It wasn’t a secret where Ohio State would get its points last year.
Big Ten Player of the Year Keita Bates-Diop dropped 19.8 points per game and Jae’Sean Tate added 12.3 points per game. Kaleb Wesson did most of his work in the paint, averaging 10.2 points per game. C.J. Jackson put up 12.6 points per game and Kam Williams scored nine points per game. No one else averaged more than 4.1 points per game.
Bates-Diop, Tate, Williams and Andrew Dakich leaving the program eliminated 44.1 points of production from last year’s team, which was 58 percent of the team’s total points.
What was no secret last season is a total unknown entering the 2018-19 season. Assistant coach Mike Schrage called scoring the team's biggest question mark. Terry Johnson, another assistant coach, said the staff has “no idea” who's going to score more – or less – than expected.
“I think the biggest change offensively is that we are set up much different than we were last year, just looking at our roster,” assistant coach Ryan Pedon said. “If you break down what we perceive to be our strengths and weaknesses as a team, it looks completely different than it did a year ago.”
Last season, Bates-Diop and Tate put up more than 30 combined points per game. The small forwards and power forwards on the 2018-19 Buckeyes don’t have that kind of scoring ability.
In two years at Ohio State, Andre Wesson has one double-digit point game. Schrage said he needs to “step up more on the offensive end” and has shown “great glimpses,” but he’s not going to turn into a primary scorer. Kyle Young didn’t have many opportunities to play last year, so he’s a bit of an unknown. But at Big Ten media day, Chris Holtmann referenced his rebounding, defending and energy as benefits to the team and noted he has to improve his jump shot. Andre Wesson said Young isn’t the type of player who needs – or wants – a lot of shots.
Justin Ahrens can shoot well, but Holtmann hinted that he and fellow freshman forward Jaedon LeDee might need more time to develop.
Though Ohio State lost Williams, a 44.7 percent 3-point shooter, more of its production will likely come from its guards. They’ll be counted on to create on offense much more than last year’s team, Schrage said, which had forwards with the ability to break down defenses.
The Buckeyes added 6-foot-3 graduate transfer Keyshawn Woods, who averaged double-digit points off the bench at Wake Forest last season. Freshmen guards Luther Muhammad and Duane Washington Jr. have also been added to the mix. Muhammad adds the ability to penetrate the lane, while Washington has the ability to shoot from deep.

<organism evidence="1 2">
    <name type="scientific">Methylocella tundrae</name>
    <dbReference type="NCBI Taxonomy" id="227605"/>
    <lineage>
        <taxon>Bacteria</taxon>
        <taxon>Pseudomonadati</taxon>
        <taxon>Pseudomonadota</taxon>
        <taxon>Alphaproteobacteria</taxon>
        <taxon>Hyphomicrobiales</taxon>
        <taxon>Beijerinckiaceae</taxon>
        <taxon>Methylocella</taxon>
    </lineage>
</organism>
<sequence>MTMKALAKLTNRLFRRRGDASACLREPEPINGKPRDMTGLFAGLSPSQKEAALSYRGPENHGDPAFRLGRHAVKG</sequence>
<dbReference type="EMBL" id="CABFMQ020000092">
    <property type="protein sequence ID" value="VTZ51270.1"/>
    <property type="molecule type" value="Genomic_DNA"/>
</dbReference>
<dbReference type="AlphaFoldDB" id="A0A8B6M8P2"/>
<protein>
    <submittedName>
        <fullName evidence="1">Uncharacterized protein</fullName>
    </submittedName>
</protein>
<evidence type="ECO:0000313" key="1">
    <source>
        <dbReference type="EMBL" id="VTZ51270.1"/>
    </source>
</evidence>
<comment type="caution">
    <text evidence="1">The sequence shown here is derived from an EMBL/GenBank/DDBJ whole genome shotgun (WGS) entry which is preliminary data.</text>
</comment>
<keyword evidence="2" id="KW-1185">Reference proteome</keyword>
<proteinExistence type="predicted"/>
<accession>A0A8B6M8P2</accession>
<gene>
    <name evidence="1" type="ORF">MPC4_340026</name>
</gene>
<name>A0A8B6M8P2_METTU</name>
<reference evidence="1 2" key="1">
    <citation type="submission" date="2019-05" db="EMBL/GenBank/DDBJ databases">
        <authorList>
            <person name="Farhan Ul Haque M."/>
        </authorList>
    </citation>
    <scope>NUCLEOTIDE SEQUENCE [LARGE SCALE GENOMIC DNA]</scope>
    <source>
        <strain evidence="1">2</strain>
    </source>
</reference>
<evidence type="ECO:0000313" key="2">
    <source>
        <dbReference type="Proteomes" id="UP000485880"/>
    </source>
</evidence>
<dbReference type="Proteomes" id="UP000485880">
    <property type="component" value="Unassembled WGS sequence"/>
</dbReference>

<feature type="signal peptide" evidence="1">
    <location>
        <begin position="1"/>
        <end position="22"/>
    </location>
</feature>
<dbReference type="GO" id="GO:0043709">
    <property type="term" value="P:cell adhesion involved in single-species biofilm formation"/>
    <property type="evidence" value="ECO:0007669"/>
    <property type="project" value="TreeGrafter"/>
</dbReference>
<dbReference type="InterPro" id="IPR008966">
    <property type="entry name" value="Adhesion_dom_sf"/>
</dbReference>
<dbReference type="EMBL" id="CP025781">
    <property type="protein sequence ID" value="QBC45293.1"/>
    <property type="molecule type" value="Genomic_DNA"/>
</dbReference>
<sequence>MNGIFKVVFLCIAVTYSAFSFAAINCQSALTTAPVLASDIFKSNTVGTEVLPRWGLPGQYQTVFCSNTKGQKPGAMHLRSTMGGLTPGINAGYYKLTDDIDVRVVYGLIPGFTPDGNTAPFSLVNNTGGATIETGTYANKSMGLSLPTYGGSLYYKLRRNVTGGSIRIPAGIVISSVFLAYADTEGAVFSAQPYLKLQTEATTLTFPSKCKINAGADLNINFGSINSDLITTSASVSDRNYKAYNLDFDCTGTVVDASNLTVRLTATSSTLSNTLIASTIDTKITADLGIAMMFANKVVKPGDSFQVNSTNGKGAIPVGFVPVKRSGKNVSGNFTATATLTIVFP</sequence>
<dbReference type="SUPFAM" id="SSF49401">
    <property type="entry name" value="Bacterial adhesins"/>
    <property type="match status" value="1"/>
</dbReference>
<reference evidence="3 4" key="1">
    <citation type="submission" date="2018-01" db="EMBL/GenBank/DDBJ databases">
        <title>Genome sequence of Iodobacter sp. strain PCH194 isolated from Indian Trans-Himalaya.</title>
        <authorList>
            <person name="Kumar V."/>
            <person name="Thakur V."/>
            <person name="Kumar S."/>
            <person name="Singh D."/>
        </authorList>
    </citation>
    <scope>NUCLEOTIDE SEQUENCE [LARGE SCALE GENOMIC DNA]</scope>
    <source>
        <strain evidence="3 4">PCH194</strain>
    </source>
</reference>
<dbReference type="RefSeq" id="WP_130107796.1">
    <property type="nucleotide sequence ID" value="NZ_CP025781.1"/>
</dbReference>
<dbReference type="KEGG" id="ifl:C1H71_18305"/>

If Ohio State wants to go small at times, second-year wing Musa Jallow and Woods could get minutes at small forward while Andre Wesson plays power forward.
“We're going to have to score in different ways,” Pedon said. “We're going to have to manufacture baskets in different ways. That's part of the challenge. Some of that will evolve, too. I think there were guys that helped us in the months of January, February and March last year and helped us score, helped us win, that on this date a year ago, we didn't know they'd be in those roles.
“Organically, I think we evolved and we developed. We're going to need to do the same this year.”
One of the most apparent differences will likely be the Buckeyes’ propensity to fire up 3-pointers.
“Our 3-point attempt rate was very low in the conference,” Pedon said. “We were a 2-point-heavy team, mainly because three of our top four scorers were two-point heavy guys. I don't know if I see that as much this year.”
The Buckeyes had the fourth-best KenPom offensive rating in the Big Ten last year, behind only Purdue, Michigan State and Iowa, but a vast majority of their points came from inside the arc.
Last season, 55 percent of Ohio State’s points came from inside the arc (44th most in the country), while just 27.7 percent of its points came from 3-point range (272nd most in the nation). Only two Big Ten teams – Indiana and Rutgers – had a lower percentage of its points come from beyond the arc.
With more guards needing to make up the points lost by Bates-Diop and Tate leaving, Pedon said he hopes the team can take advantage of improved spacing with more shooters on the floor.
Both Kaleb Wesson and Micah Potter are expected to shoot more 3-pointers, as well, after they combined for 34 3-point attempts last season. Johnson said Kaleb Wesson will “surprise some people” with his shooting range.
“Collectively, I think we could be a better 3-point shooting team,” Schrage said. “We probably need to be, to be honest, to score enough points.”
As the only two returning double-digit scorers, Jackson and Kaleb Wesson will see completely different defenses than last season, when they were key players, but not the focal points of the offense.
This year, they’re both expected to take that next step. It’s less of an expectation and more of a necessity. If they don’t deal with that well, it’s almost a certainty that Ohio State will struggle to score.
They’ll be leading a completely different offense, one that was fundamentally altered to fit the personnel on this year’s team.
“We always like to play inside-out, we like to share the ball, we like to play with pace and space, but in terms of how we get to our scoring, I think it'll look a lot different this year,” Pedon said. “And that's OK, that's OK. Our identity will not change.”